Software industry events, like the Open Source Business Conference (OSBC), just completed in San Francisco, should have a prominent warning sign posted on the event’s hotel doors, keynote stage, and website just like those appearing on cigarettes and liquor packaging. The warning should read: “Warning: Paid Content.”
Gentle reader: If you unknowingly sit through a keynote at OSBC there is no risk of physical injury, cancer or other serious illnesses. The risk is feeling a sense of boredom, knowing you are wasting your time and exposing yourself to undisclosed agendas and unadulterated self-promotional material, delivered, with shocking frequency, by underprepared speakers. This could lead to disappointment and sometimes angry blog posts. Nothing more.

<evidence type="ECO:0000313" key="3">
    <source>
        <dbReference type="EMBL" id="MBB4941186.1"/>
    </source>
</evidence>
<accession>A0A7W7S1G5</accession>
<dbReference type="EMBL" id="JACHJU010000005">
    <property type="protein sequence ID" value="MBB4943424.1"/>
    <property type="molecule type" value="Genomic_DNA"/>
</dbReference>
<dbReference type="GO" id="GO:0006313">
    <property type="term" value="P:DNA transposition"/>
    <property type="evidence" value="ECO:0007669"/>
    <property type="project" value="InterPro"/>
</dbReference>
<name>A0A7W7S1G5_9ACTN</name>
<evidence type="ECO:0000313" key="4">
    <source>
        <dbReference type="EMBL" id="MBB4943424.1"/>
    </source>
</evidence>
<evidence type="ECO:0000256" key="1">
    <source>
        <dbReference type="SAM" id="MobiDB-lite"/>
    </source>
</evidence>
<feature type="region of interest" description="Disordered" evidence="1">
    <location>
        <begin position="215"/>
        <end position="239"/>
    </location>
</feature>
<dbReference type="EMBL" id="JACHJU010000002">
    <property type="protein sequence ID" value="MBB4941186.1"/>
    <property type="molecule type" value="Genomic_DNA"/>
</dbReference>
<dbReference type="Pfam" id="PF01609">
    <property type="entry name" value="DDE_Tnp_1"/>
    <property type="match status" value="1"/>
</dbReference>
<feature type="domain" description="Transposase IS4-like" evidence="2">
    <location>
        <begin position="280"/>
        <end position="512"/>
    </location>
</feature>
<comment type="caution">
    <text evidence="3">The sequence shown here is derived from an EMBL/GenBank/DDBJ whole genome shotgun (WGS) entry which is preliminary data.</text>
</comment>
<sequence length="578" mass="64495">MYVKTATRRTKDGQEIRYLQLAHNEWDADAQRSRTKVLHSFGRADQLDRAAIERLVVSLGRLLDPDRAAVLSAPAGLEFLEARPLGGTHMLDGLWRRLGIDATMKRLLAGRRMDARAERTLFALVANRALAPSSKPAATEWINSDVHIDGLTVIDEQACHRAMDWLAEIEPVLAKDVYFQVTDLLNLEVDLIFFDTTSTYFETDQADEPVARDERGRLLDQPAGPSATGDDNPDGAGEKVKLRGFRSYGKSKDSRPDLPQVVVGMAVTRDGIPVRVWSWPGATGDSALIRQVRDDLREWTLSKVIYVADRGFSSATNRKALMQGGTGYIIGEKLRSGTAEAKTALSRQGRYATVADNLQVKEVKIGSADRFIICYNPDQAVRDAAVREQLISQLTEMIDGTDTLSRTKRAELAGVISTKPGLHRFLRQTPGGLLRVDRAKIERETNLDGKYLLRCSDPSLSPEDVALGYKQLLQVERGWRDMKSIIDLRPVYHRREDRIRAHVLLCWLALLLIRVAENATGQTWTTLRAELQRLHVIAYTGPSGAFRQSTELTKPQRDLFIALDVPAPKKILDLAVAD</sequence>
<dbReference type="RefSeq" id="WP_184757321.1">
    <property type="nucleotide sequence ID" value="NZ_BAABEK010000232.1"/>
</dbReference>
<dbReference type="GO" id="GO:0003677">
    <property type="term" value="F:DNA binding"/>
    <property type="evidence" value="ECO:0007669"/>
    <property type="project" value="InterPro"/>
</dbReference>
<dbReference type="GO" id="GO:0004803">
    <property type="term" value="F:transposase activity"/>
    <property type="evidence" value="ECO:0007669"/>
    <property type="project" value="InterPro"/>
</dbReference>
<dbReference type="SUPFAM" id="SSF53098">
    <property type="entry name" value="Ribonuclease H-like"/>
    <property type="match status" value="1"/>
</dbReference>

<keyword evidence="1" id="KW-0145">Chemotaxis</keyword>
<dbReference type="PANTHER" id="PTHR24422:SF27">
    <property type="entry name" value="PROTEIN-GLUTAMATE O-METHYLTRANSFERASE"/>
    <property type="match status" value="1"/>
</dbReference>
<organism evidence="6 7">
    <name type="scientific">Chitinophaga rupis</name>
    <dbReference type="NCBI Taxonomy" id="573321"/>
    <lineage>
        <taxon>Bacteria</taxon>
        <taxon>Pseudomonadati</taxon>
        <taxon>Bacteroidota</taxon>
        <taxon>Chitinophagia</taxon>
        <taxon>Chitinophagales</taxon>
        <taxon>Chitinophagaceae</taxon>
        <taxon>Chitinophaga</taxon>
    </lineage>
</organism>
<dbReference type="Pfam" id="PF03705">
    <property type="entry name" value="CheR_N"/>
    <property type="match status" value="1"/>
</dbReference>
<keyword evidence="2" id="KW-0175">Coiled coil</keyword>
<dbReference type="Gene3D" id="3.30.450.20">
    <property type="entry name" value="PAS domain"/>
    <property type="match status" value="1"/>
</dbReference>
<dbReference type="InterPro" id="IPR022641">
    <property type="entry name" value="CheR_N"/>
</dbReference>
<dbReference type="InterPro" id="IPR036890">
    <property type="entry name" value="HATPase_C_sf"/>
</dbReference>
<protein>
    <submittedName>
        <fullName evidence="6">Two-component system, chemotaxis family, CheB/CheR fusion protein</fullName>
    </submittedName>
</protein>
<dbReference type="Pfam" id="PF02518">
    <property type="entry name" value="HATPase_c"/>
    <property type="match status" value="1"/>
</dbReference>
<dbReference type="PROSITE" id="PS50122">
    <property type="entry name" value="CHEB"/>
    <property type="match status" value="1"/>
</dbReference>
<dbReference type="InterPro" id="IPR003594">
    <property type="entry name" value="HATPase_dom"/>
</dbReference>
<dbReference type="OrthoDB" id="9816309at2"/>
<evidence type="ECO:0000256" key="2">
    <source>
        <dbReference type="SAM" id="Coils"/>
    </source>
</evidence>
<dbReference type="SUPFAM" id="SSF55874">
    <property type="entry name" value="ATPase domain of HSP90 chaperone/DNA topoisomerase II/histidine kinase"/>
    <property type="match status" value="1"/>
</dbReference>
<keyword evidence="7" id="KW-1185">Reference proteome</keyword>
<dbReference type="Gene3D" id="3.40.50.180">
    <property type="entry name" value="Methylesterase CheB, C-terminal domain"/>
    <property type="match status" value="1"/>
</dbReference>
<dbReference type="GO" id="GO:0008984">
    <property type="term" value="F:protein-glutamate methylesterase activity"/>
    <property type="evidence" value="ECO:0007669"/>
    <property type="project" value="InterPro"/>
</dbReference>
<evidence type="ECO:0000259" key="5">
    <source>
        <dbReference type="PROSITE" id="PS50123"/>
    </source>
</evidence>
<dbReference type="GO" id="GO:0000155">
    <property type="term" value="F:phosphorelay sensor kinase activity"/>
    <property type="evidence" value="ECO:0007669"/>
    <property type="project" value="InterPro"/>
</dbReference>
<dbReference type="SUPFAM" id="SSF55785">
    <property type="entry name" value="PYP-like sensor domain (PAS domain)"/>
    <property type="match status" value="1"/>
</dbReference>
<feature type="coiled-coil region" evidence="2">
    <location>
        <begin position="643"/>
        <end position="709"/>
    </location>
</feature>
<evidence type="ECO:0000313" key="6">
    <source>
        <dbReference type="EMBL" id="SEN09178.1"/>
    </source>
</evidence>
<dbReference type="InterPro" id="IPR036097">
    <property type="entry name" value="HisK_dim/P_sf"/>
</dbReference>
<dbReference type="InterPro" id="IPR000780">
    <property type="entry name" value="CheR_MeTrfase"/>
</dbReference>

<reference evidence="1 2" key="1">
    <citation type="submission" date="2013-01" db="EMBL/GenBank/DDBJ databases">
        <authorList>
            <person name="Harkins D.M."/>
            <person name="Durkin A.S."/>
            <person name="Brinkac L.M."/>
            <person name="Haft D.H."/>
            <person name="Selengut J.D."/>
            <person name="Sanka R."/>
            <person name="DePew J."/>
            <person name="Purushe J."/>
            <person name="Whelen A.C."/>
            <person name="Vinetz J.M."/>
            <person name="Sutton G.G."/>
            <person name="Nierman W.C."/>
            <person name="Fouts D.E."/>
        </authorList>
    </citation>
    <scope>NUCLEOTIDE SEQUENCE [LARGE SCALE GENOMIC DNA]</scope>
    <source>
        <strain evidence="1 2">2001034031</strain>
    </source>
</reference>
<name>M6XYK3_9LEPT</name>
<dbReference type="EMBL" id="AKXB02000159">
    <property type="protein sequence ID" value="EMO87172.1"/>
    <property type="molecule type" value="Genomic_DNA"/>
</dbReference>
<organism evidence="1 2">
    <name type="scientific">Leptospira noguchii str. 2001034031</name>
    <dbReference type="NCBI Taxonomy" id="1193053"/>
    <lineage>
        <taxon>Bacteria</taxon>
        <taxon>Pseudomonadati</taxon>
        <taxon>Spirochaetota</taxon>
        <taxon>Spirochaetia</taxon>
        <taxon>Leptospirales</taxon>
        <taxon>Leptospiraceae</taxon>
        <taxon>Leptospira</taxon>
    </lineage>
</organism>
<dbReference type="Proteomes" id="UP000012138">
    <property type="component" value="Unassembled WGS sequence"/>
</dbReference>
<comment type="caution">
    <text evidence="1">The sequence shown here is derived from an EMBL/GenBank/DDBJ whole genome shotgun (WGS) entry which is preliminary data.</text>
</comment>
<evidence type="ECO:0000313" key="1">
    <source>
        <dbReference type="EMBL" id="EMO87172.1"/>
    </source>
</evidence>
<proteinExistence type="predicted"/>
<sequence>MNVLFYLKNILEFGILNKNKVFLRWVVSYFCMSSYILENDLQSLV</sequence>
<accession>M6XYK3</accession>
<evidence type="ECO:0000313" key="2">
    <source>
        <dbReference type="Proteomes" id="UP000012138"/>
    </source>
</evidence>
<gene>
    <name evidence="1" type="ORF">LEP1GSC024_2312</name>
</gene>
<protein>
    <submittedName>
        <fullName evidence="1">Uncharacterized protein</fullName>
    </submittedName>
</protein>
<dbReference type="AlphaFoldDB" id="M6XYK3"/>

Is OSBC the best the business side of the industry can offer? Is networking the primary reason why someone should attend an event? Is this the way we ought to expand the open source industry?
While the stated purpose of OSBC is to bring together senior business people “to collaborate on business models, strategies and profitability for open source use” much was lost in the implementation.
Specifically the content at the OSBC was off target. And pay-for-play was the major cause for the content being recycled, self-promotional and bereft of vision.
InfoWorld is largely responsible for this pay-to-play problem. The quality of OSBC content is their responsibility after all.
To be sure, some of the content at OSBC was terrific. Larry Augustin’s smoothing open source purchases and Raven Zachary’s panel on converting the OSS lead funnel were super-valuable because they were practical and attentive to audience needs. Both Larry and Raven balked when I complimented them. Their sessions were fraught with risk because the content was based on both contemporaneous operational knowledge and audience participation.
Hopefully next year we will have an OSBC that helps expand business, technology adoption and the industry all at once. This, I have to admit, is wishful thinking.